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Doctors consider removing tube for 41st President Bush

🕐 3 min read

HOUSTON (AP) — Doctors treating former President George H.W. Bush for pneumonia considered Thursday whether to take out a breathing tube while his wife, Barbara, said she was feeling much better after undergoing treatment for bronchitis.

Family spokesman Jim McGrath said physicians for the 92-year-old Bush were evaluating him for removal of the tube, which was inserted Wednesday in a procedure to clear his airway.

The 41st president has been in the intensive care unit at Houston Methodist Hospital since Wednesday, relying on a ventilator to breathe. Removing the tube — a procedure known as extubation — would allow Bush to breathe on his own. He was struggling to breathe when he was admitted to the hospital Saturday.

Bush “had a good night’s rest” and remained in stable condition, McGrath said. “We are hopeful he will be discharged from the ICU in a few days.”

Barbara Bush, 91, was admitted Wednesday and diagnosed with bronchitis after feeling fatigued and coughing for weeks. She reported feeling “1,000 percent better” on Thursday.

“Antibiotics and some good rest seem to have restored her to better health,” McGrath said.

The couple received “an uplifting visit” from longtime friends former Secretary of State James Baker and his wife, Susan, who also live in Houston, McGrath said.

President-elect Donald Trump and President Barack Obama have sent their well wishes, via Twitter and a news conference, respectively. Former President Bill Clinton also tweeted: “41 and Barbara — thinking about you both and sending wishes for a speedy recovery. Love, 42.”

Former President George W. Bush offered thanks on Instagram Thursday for messages “of love and support for Mother and Dad.”

“Your prayers are working: 41 and Mom are doing much better today and fighting on,” he said in his first public comments about their illnesses.

Bush said he and former first lady Laura Bush “look forward to representing them” at Trump’s inauguration Friday in Washington “while they continue to recover in Houston.”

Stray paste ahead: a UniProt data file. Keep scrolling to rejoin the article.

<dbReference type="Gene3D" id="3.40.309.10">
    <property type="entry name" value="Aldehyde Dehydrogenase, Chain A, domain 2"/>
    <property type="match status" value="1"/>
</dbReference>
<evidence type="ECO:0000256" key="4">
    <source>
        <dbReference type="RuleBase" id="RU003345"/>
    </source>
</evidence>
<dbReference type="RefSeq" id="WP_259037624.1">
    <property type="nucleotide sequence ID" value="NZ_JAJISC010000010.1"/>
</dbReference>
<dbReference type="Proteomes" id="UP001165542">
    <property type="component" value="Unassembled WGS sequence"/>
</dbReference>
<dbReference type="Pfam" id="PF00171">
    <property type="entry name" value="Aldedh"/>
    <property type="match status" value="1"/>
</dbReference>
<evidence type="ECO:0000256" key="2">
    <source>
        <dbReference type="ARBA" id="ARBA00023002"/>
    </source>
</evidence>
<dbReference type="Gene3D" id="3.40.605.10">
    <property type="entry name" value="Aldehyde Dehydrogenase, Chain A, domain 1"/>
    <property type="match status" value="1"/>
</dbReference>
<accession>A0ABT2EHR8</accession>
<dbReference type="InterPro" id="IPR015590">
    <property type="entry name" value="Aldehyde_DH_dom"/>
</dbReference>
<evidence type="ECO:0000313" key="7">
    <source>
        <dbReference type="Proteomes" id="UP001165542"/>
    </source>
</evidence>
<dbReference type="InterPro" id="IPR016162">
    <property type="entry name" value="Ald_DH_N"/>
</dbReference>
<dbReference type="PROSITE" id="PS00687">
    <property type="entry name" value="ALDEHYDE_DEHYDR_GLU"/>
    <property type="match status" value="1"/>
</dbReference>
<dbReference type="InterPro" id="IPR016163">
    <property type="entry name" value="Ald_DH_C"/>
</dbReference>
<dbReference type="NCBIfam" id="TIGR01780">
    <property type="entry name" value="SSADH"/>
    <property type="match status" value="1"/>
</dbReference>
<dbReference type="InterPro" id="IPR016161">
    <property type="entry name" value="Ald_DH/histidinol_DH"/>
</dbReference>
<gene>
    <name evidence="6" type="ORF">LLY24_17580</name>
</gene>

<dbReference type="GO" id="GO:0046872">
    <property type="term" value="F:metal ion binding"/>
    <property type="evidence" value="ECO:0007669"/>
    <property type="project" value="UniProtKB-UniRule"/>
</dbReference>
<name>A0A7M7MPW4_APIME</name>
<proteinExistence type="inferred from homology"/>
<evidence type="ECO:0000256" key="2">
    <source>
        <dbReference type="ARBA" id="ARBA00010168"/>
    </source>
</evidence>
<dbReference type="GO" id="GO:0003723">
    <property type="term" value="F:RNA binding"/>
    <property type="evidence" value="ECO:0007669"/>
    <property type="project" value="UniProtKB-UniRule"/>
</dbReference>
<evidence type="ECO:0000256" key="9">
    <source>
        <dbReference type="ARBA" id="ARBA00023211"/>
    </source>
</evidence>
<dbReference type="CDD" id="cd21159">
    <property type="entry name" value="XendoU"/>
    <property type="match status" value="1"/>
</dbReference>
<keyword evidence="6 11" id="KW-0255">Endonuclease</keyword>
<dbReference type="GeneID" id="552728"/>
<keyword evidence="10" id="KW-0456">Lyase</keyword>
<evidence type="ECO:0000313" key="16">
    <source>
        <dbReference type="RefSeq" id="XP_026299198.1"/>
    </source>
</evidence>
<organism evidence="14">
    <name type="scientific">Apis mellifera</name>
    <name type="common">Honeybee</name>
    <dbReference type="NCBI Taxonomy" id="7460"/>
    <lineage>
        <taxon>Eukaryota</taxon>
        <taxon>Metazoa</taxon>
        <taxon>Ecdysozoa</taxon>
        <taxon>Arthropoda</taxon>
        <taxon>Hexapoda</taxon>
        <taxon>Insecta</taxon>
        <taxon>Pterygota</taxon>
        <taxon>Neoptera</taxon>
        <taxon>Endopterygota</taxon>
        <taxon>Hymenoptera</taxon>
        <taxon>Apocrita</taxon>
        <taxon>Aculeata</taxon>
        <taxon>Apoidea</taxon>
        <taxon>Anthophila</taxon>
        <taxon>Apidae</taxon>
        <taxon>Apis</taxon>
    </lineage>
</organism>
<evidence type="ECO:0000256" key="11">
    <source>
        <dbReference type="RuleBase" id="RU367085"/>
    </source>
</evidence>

Even though he was hospitalized, the elder Bush’s Twitter account was active Thursday, offering “hearty congrats” to former Houston Astros baseball player Jeff Bagwell on his election to the Baseball Hall of Fame.

McGrath said while Bush did not physically type the tweet, he did approve it from his hospital room, calling the Astros’ former slugging first baseman a “good friend and great player” and praising his election Wednesday to Cooperstown.

Bush was a first baseman when he attended Yale, and was captain of the Yale team that played in the first College World Series in 1947. As president, he kept his first baseman’s glove in his desk in the Oval Office, and he and his wife have frequently attended Astros games since leaving the White House.

The Bushes were married Jan. 6, 1945, and have had the longest marriage of any presidential couple in American history. At the time of their wedding, he was a young naval aviator. She had been a student at Smith College.

After World War II, they moved to the Texas oil patch to seek their fortune and raise a family. It was there that George Bush began his political career, representing Houston for two terms in Congress in the late 1960s and early 1970s.

George Herbert Walker Bush, born June 12, 1924, in Milton, Massachusetts, also served as CIA director and Ronald Reagan’s vice president.

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